"And some run up hill and down dale, knapping the chucky stones
to pieces wi' hammers, like so many road makers run daft.
They say it is to see how the world was made."

Sir Walter Scott
St. Ronan's Well 1824

The NZ Micro-Mineral Club is based around the annual Labour Weekend Symposium and publication of the Club Newsletter "Micro-Scope" (published quarterly).

The last New Zealand Micromounters Symposium (20th) was held at the Matai Baptist Camp, Nelson at the top of the South Island over the weekend 25-29th Oct 2002.
 Details of the 2003 Symposium to be held in Dunedin will be posted here soon.
For further information contact Rod Martin or Jocelyn Thornton

Aquiring minerals in China
Rod Martin

Fluorite I got a lot of advice from others about where to buy Chinese minerals but the premier spot for minerals is Guilin - the  Guilin Tourist Commodity Market with 60-80+ mineral shops!! About  30Y by cab from railway station (2Y by bus).
Prices ranged from very cheap (20-25Y for small cabinet specimens of green fluorite with multiple 25-30 cm cubes) to Tuscon prices. Buyers were very rare and the two I met were from Taiwan, for my part I was assumed to be American - next time I will get a shirt made saying (in Mandarin) "I am NOT an American!". The shops appeared to be surviving on the odd sale of one or two large cabinet/Museum sized specimens per year.
Guilin mineral shop

Some shops only wanted to deal in USD but most were negotiable on price. Large specimens predominated but a few had trays of micros to thumbnails of local grass-green and yellow pyromorphite and other material at good prices. There was so much of it (pyromorphite) available that I really didn't click as to how good it actually was and didn't even realise until I'd left China that one of the dealers talked about collecting the material himself. Will try and pursue this on my next trip, must be more than just pyromorphite available there.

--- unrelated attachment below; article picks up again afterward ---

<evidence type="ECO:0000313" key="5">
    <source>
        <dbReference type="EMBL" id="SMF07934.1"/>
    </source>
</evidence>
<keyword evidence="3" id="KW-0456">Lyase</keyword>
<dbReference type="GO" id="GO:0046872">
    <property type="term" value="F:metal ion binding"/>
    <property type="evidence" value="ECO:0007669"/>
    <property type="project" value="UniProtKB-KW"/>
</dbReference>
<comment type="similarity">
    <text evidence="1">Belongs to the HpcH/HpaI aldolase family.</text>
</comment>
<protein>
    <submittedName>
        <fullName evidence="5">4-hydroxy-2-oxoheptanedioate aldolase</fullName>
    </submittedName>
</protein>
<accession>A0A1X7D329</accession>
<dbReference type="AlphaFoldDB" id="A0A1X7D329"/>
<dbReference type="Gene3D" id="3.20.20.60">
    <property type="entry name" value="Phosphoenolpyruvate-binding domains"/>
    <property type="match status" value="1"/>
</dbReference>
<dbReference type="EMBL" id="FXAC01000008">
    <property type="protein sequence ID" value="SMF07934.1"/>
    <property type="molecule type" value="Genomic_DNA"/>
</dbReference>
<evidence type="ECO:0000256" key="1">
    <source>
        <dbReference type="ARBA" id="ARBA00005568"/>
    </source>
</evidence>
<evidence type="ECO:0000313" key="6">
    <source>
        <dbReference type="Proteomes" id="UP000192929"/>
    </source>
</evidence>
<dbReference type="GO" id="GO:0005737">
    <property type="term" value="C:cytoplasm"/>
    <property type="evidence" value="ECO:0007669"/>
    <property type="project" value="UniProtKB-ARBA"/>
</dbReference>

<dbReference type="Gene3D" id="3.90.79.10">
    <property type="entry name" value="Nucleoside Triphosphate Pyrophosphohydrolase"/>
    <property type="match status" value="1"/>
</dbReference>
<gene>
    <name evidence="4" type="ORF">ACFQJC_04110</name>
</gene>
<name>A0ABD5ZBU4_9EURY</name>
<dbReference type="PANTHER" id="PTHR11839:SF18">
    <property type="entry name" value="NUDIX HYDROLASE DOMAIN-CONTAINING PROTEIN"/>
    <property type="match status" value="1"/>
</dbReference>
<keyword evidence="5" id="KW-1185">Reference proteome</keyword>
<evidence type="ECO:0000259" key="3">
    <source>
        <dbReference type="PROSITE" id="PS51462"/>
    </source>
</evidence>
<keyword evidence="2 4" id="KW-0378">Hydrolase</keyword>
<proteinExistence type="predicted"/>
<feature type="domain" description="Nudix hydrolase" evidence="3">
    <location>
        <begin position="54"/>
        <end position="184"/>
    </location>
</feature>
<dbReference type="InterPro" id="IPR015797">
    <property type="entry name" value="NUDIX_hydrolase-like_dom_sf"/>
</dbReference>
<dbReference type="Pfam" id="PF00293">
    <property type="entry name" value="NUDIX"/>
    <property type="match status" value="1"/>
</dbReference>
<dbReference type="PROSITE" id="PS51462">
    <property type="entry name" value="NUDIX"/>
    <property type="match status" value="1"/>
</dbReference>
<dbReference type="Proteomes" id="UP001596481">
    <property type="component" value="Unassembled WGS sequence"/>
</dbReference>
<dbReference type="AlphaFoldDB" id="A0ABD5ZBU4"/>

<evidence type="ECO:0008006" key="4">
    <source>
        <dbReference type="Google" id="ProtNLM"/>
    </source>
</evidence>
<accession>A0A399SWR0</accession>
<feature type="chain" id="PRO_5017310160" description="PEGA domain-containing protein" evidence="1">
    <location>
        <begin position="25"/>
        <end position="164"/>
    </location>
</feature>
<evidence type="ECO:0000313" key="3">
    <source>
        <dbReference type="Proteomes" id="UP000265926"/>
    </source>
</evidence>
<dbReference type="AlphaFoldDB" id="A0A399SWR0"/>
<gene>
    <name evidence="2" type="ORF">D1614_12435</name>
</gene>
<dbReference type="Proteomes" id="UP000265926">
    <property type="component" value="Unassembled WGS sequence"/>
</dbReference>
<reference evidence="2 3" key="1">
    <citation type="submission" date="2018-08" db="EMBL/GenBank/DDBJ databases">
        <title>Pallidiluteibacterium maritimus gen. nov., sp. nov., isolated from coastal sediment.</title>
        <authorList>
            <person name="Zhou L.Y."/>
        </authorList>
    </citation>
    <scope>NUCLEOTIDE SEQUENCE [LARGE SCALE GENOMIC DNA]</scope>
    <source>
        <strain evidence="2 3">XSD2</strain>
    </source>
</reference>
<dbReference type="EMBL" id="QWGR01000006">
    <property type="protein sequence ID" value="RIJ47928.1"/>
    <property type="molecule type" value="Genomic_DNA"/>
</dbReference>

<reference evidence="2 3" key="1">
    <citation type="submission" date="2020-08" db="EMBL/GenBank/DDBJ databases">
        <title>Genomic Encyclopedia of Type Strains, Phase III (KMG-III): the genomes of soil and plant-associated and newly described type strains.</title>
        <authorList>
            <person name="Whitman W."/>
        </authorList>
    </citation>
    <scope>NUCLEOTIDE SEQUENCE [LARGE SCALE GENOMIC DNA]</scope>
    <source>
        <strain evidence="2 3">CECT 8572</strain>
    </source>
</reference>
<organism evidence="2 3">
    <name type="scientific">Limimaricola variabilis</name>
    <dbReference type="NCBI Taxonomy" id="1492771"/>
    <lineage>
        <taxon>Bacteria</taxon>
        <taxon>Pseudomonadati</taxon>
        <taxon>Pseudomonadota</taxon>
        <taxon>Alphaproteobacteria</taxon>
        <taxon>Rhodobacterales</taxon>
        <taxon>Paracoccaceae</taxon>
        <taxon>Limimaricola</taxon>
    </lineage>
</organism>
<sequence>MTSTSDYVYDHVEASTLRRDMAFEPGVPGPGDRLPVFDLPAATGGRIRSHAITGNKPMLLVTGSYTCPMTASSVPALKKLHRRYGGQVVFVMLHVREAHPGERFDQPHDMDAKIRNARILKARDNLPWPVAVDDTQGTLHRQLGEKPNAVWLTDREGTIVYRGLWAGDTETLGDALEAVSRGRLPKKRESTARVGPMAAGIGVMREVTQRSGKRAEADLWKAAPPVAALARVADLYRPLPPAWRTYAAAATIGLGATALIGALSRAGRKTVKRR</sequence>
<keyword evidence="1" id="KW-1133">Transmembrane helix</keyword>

Posted around 18 kgs of mixed material home (at around 10x the cost of the specimens). Lots of  tektites avail @ ~50Y/kg but did manage to get this down to 33Y/kg for selected items. Saw some really nice teardrop and discoid shapes but dealer wanted 8USD each for all tektites - in retrospect should have pursued the teardrops as never saw any more. Guilin micros
Good advice for anyone would be to go one day and check the range then head off to an internet cafe and check selling prices in the US then return knowing something of the value and rarity of the specimens. Bargaining is normally tough work (although the fluorites I bought at opening price) with most of my buys at @ 10-20% of opening price.

The name of a good weekend market in Beijing for minerals is Pan Jia Yuan Curio Market.
Beijing fossil stall It is open on weekends only and runs from about 6.30 am through to about 4.00 pm. Huge range of curios- a lot of replicas and fakes- but attended by many of the locals which means that there is a reasonable standard of goods overall. Bought a couple of specimens there but nothing really outstanding available in the small sizes I was after. Lots of good large specimens though!
The Beijing Geological Museum is supposed to be first class and I think that there is some sales tables there (was closed for renovation during our visit but should have reopened by now) as well as in the Natural  History Museum. The galleries there were really good although the dinosaur section is looking a bit tired. There used to be a series of mineral and fossil sellers on the road outside the Museum but they have now gone to places unknown - this is evidently a common occurence in China and is frustrating as you spend a lot of time trying to find their new location.